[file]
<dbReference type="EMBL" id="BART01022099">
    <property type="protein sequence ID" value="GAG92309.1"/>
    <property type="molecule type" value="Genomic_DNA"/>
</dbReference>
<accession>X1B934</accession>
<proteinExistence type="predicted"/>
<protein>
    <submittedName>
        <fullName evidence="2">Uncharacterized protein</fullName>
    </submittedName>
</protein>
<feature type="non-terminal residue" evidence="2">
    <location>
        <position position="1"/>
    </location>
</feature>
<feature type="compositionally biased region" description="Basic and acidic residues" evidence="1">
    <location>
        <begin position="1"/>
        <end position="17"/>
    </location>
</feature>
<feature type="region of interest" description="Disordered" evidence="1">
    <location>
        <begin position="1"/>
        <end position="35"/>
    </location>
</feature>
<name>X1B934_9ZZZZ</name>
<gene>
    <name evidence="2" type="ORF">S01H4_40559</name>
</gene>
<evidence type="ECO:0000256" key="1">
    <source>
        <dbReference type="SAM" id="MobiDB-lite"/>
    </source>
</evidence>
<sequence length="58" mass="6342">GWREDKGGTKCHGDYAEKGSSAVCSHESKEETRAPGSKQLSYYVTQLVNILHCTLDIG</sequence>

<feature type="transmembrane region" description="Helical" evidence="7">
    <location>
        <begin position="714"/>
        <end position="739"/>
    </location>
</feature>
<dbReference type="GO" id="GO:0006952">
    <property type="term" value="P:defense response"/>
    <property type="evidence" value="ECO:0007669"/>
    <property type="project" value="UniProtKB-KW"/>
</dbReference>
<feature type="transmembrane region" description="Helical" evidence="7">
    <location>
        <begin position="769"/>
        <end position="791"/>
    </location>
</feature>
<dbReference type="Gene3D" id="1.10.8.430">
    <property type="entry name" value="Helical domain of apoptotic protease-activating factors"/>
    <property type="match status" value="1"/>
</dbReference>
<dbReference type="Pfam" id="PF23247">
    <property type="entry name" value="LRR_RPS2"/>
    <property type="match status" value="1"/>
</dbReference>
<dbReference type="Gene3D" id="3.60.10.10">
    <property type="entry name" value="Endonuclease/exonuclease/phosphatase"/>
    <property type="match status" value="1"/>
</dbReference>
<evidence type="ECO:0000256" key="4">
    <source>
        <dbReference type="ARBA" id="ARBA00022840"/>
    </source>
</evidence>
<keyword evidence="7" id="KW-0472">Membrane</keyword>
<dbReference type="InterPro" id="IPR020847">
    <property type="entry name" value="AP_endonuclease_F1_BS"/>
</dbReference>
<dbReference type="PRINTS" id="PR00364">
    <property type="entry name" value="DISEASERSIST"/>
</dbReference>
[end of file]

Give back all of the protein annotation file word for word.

<dbReference type="EMBL" id="BART01022099">
    <property type="protein sequence ID" value="GAG92309.1"/>
    <property type="molecule type" value="Genomic_DNA"/>
</dbReference>
<accession>X1B934</accession>
<proteinExistence type="predicted"/>
<protein>
    <submittedName>
        <fullName evidence="2">Uncharacterized protein</fullName>
    </submittedName>
</protein>
<feature type="non-terminal residue" evidence="2">
    <location>
        <position position="1"/>
    </location>
</feature>
<feature type="compositionally biased region" description="Basic and acidic residues" evidence="1">
    <location>
        <begin position="1"/>
        <end position="17"/>
    </location>
</feature>
<feature type="region of interest" description="Disordered" evidence="1">
    <location>
        <begin position="1"/>
        <end position="35"/>
    </location>
</feature>
<name>X1B934_9ZZZZ</name>
<gene>
    <name evidence="2" type="ORF">S01H4_40559</name>
</gene>
<evidence type="ECO:0000256" key="1">
    <source>
        <dbReference type="SAM" id="MobiDB-lite"/>
    </source>
</evidence>
<sequence length="58" mass="6342">GWREDKGGTKCHGDYAEKGSSAVCSHESKEETRAPGSKQLSYYVTQLVNILHCTLDIG</sequence>

<feature type="transmembrane region" description="Helical" evidence="7">
    <location>
        <begin position="714"/>
        <end position="739"/>
    </location>
</feature>
<dbReference type="GO" id="GO:0006952">
    <property type="term" value="P:defense response"/>
    <property type="evidence" value="ECO:0007669"/>
    <property type="project" value="UniProtKB-KW"/>
</dbReference>
<feature type="transmembrane region" description="Helical" evidence="7">
    <location>
        <begin position="769"/>
        <end position="791"/>
    </location>
</feature>
<dbReference type="Gene3D" id="1.10.8.430">
    <property type="entry name" value="Helical domain of apoptotic protease-activating factors"/>
    <property type="match status" value="1"/>
</dbReference>
<dbReference type="Pfam" id="PF23247">
    <property type="entry name" value="LRR_RPS2"/>
    <property type="match status" value="1"/>
</dbReference>
<dbReference type="Gene3D" id="3.60.10.10">
    <property type="entry name" value="Endonuclease/exonuclease/phosphatase"/>
    <property type="match status" value="1"/>
</dbReference>
<evidence type="ECO:0000256" key="4">
    <source>
        <dbReference type="ARBA" id="ARBA00022840"/>
    </source>
</evidence>
<keyword evidence="7" id="KW-0472">Membrane</keyword>
<dbReference type="InterPro" id="IPR020847">
    <property type="entry name" value="AP_endonuclease_F1_BS"/>
</dbReference>
<dbReference type="PRINTS" id="PR00364">
    <property type="entry name" value="DISEASERSIST"/>
</dbReference>